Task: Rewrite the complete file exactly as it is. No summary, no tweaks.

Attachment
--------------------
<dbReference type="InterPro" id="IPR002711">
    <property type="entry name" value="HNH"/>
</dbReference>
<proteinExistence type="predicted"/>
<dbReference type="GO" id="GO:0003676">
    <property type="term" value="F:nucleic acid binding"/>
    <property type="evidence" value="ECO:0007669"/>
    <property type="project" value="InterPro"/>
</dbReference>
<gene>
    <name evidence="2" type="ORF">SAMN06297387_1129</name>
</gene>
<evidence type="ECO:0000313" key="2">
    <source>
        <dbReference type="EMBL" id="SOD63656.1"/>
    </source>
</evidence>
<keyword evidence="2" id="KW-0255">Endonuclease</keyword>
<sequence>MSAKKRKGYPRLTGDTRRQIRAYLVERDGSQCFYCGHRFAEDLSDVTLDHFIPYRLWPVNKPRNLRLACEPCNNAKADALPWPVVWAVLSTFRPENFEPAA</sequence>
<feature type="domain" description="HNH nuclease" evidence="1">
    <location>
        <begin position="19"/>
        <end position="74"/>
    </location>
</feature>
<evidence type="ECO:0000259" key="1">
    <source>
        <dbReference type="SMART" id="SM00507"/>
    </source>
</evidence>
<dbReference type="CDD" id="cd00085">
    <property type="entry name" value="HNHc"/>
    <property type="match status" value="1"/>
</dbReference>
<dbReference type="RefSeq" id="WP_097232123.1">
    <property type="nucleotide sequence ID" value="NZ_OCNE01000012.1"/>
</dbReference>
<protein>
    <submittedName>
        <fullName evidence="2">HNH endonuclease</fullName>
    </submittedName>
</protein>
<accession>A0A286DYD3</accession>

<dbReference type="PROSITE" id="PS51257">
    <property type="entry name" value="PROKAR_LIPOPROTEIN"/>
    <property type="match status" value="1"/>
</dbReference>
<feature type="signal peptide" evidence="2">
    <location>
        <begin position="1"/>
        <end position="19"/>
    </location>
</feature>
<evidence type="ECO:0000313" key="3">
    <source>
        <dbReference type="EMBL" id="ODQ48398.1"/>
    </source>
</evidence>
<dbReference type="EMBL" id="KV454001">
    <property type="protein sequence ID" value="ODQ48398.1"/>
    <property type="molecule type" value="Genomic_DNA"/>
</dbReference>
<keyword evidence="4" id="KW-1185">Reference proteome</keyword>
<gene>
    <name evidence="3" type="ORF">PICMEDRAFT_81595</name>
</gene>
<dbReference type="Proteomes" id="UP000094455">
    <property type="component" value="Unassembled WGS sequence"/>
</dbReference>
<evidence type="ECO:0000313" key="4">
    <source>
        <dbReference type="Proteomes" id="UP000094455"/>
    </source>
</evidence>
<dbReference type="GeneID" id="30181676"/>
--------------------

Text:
<dbReference type="InterPro" id="IPR002711">
    <property type="entry name" value="HNH"/>
</dbReference>
<proteinExistence type="predicted"/>
<dbReference type="GO" id="GO:0003676">
    <property type="term" value="F:nucleic acid binding"/>
    <property type="evidence" value="ECO:0007669"/>
    <property type="project" value="InterPro"/>
</dbReference>
<gene>
    <name evidence="2" type="ORF">SAMN06297387_1129</name>
</gene>
<evidence type="ECO:0000313" key="2">
    <source>
        <dbReference type="EMBL" id="SOD63656.1"/>
    </source>
</evidence>
<keyword evidence="2" id="KW-0255">Endonuclease</keyword>
<sequence>MSAKKRKGYPRLTGDTRRQIRAYLVERDGSQCFYCGHRFAEDLSDVTLDHFIPYRLWPVNKPRNLRLACEPCNNAKADALPWPVVWAVLSTFRPENFEPAA</sequence>
<feature type="domain" description="HNH nuclease" evidence="1">
    <location>
        <begin position="19"/>
        <end position="74"/>
    </location>
</feature>
<evidence type="ECO:0000259" key="1">
    <source>
        <dbReference type="SMART" id="SM00507"/>
    </source>
</evidence>
<dbReference type="CDD" id="cd00085">
    <property type="entry name" value="HNHc"/>
    <property type="match status" value="1"/>
</dbReference>
<dbReference type="RefSeq" id="WP_097232123.1">
    <property type="nucleotide sequence ID" value="NZ_OCNE01000012.1"/>
</dbReference>
<protein>
    <submittedName>
        <fullName evidence="2">HNH endonuclease</fullName>
    </submittedName>
</protein>
<accession>A0A286DYD3</accession>

<dbReference type="PROSITE" id="PS51257">
    <property type="entry name" value="PROKAR_LIPOPROTEIN"/>
    <property type="match status" value="1"/>
</dbReference>
<feature type="signal peptide" evidence="2">
    <location>
        <begin position="1"/>
        <end position="19"/>
    </location>
</feature>
<evidence type="ECO:0000313" key="3">
    <source>
        <dbReference type="EMBL" id="ODQ48398.1"/>
    </source>
</evidence>
<dbReference type="EMBL" id="KV454001">
    <property type="protein sequence ID" value="ODQ48398.1"/>
    <property type="molecule type" value="Genomic_DNA"/>
</dbReference>
<keyword evidence="4" id="KW-1185">Reference proteome</keyword>
<gene>
    <name evidence="3" type="ORF">PICMEDRAFT_81595</name>
</gene>
<dbReference type="Proteomes" id="UP000094455">
    <property type="component" value="Unassembled WGS sequence"/>
</dbReference>
<evidence type="ECO:0000313" key="4">
    <source>
        <dbReference type="Proteomes" id="UP000094455"/>
    </source>
</evidence>
<dbReference type="GeneID" id="30181676"/>